SCOTLAND’S private-sector economy recorded further rapid growth in June, and employment rose across manufacturing and services, but inflationary pressures were intense amid factors including Brexit, a survey shows.
Royal Bank of Scotland’s latest PMI (purchasing managers’ index) report showed the growth rate slowed from May, when it was the strongest since the survey began in 1997. However, June growth was the second-sharpest on record, fuelled by the loosening of Covid-related restrictions. The business activity index for Scotland, a combined measure of manufacturing and services output, fell from 61.5 in May to 58.4 in June, remaining way above the 50 no-change mark.
Although the pace of job-creation slowed from May’s peak, the rate in June was the second-quickest on record, with employment growth faster in services than in manufacturing.
Royal Bank noted input prices faced by Scottish private sector firms “continued to soar during June”, with the rate of inflation the fastest since February 2011 and at a survey record in manufacturing. The bank said: “Panellists attributed greater costs to material shortages, price hikes at suppliers, Brexit and higher fuel and utilities prices.”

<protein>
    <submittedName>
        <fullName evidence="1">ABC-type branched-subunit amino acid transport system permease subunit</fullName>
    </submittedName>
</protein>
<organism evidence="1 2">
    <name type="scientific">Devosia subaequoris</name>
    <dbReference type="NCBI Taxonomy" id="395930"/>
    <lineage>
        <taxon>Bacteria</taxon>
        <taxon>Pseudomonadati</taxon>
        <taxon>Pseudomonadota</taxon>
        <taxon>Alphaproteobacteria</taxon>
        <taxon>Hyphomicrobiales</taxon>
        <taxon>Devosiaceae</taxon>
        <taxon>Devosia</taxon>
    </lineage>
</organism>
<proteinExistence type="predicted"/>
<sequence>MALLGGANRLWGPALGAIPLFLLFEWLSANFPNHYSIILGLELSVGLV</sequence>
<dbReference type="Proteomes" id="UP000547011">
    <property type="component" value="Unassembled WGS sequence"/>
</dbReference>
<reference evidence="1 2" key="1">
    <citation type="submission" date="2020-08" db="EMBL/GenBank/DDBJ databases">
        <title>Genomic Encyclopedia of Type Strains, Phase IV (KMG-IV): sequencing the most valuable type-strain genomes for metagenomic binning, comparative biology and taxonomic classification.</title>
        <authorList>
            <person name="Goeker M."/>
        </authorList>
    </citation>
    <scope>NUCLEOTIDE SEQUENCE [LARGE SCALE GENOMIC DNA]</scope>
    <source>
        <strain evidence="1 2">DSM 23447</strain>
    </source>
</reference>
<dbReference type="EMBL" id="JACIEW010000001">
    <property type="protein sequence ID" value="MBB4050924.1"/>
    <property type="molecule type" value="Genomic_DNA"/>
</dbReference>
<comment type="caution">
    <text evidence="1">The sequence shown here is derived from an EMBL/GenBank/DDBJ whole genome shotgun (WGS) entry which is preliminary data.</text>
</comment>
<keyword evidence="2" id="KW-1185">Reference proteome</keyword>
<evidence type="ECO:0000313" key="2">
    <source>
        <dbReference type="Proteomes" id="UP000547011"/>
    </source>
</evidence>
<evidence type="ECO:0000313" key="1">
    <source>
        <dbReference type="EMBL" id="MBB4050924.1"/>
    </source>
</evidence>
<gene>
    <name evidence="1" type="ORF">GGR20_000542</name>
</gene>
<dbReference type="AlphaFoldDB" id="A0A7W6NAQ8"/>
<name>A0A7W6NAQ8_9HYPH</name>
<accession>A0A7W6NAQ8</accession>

Average prices charged by companies rose in June at the fastest pace since records for this measure began in November 1999. Firms’ optimism about the prospects for increased activity on a 12-month horizon, while not as high as in May, was among the strongest in the survey’s history.
Malcolm Buchanan, who chairs Royal Bank’s Scotland board, said: “June data showed some signs of optimism for the Scottish private sector, as the easing of lockdown restrictions and improved consumer confidence continued to invigorate growth. The rates of increase in both business activity and new work slowed only slightly from May’s respective series records and remained marked.
“Inflationary pressures are a key concern, however, as material shortages and greater fuel and utilities fees continued to put severe upward pressure on input costs and, subsequently, selling prices.”
He added: “Nonetheless, the private sector remains in a good position as we enter the third quarter of the year. Growth showed little sign of slowing notably in June, and firms remained among the most confident on record of higher activity in the coming 12 months.”